Tuesday, December 9, 2014

Is learning design like UML?

A couple of weeks ago, I attended the #design4learning conference, which was conveniently on my doorstep at the Open University. Jenny Gray has already written her summary of the conference (and she though she was a bit late writing it up!)

I would like to highlight the point the organisers made with the conference name. Calling learning design "learning design" is a misnomer. You cannot design learning. Learning is something that goes on inside the student's head, perhaps most effectively under the support and guidance of a teacher. Therefore, you can only "design for learning", whatever it is you are designing: a course, a activity, a learning community, …. I think this is more than just semantic pedantry. We should all remember this, particularly when thinking about educational technology. There is no magic bullet that guarantees learning will occur. Just things that are more or less likely to encourage students to learn. (Having said this, I am going to just write "learning design" in the rest of this post, since it is so much easier!)

The main thought I wanted to share here is, however, something else. After two interesting days at a conference all about learning design, I cannot recall a single diagram shown by any speaker where I thought, "that is a graphical representation of the design of a bit of learning." Was I right to expect to see that? I don't know, but I have seen other presentation about tools like CompendiumLD in the past so I know it can be done. Pondering this as I cycled home, I got to thinking about the type of design I do know about: design of software, and though of an interesting comparison.

Activity conductingSoftware developers have a well-established way to draw the design of their software, called UML (better description on Wikipedia). Let me say immediately that I am not trying to suggest UML as a way to represent learning designs. Rather, I think it is interesting to think about how developers do (or more often don't) use UML to help their work. Can that tell us anything about how and whether teachers might engage with learning design?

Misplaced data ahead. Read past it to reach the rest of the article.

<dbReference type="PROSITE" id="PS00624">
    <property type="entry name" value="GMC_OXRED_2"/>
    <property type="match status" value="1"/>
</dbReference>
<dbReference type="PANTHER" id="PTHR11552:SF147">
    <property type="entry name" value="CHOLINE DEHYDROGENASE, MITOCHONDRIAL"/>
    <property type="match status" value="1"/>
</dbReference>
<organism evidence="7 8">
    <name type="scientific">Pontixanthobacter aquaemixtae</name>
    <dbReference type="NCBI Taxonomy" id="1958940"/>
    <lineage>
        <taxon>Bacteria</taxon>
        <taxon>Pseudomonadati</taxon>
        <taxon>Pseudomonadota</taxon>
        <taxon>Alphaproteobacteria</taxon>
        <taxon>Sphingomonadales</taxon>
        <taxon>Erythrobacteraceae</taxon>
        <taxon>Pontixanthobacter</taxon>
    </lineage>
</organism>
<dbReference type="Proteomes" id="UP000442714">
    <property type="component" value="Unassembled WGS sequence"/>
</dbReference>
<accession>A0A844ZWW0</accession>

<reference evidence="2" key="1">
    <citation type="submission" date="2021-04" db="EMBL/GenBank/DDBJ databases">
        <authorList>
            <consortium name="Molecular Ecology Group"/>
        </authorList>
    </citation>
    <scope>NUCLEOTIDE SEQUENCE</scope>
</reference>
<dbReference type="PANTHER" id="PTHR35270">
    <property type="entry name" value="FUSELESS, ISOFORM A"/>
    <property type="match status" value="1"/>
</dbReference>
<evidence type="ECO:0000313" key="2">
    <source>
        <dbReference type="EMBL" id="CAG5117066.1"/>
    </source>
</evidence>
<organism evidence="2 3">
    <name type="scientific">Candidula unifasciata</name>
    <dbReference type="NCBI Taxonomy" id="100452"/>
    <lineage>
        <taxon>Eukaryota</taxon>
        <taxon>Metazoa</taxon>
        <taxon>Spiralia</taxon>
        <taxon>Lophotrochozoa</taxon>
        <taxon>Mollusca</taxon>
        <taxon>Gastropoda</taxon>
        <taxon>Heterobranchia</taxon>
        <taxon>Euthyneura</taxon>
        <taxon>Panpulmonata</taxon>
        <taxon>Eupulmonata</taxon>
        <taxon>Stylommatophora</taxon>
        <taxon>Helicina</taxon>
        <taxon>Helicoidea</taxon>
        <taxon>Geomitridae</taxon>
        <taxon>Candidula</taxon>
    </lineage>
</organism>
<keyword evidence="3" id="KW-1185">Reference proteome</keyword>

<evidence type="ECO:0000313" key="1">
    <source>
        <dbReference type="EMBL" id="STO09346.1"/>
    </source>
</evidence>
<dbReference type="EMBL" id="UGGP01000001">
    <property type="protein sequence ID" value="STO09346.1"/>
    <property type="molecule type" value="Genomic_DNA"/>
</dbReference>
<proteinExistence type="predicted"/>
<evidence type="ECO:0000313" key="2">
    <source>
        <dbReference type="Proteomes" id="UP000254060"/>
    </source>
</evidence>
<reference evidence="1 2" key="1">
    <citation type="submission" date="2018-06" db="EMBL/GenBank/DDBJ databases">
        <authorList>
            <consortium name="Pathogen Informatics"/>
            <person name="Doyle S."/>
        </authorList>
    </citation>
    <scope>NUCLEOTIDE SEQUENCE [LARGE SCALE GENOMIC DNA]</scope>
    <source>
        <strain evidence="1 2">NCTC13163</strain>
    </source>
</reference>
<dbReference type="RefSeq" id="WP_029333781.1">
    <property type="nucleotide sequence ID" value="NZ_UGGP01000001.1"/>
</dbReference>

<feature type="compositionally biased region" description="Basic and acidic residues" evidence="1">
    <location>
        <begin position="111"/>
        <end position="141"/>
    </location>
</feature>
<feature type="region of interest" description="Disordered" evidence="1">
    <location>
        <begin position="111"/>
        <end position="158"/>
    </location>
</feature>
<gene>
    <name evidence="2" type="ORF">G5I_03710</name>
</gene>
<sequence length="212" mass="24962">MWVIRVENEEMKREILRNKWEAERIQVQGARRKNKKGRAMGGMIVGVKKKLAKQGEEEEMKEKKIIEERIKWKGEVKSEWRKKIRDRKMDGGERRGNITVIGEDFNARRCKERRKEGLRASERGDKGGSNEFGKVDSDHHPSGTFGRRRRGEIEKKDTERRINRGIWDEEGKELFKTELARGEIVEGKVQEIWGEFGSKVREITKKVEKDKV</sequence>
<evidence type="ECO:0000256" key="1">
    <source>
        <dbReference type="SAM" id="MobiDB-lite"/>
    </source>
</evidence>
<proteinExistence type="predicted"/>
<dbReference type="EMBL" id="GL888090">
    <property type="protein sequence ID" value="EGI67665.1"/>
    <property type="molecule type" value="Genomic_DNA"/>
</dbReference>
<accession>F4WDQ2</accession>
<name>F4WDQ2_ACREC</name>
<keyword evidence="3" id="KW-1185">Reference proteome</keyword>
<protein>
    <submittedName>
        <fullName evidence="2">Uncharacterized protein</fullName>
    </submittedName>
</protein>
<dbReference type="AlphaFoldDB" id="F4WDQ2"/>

There are two different ways to use UML. There is the quick-and-dirty, back-of-the-envelope way, where you draw of a part of the system to help explain or communicate a particular aspect of your design. This is the way I use UML as can be seen, for example, in this documentation I wrote. You include the details that are relevant to making your point, and leave out anything that does not help.

The other way to use UML is much more elaborate. It is called "Model Driven Architecture" which I studied as part of OU module M885. In MDA, you try to draw complete diagrams of the design of your system using a very precise dialect of UML, dotting all the 'i's and crossing all the 't's. Then, using a software tool (that you probably had to buy at great expense) you press the magic button, and it creates all your classes and interfaces for you. Then you just need to fill in all the implementations. At least, that is the promise. As I say, I studied this as part of a postgraduate computing course. It was of some academic interest, but I have never seen anyone write software this way (though a some people do, if the references in the course are to be believed). I expect more people have bought expensive MDA tools than have actually used them. In a previous generation, the same was true of CASE tools that also failed to live up to their promises.

So what, if anything, can this tell us about learning design? Well, I can see exactly the same split happening. There will be hype about magic systems where you input your learning outcomes, and sketch your learning design, press a magic button, and hey, presto, there is your Moodle course. It won't work outside of research labs, but some vendors will try to commercialise it, and a some institutions will fall for it and end up with expensive white elephants.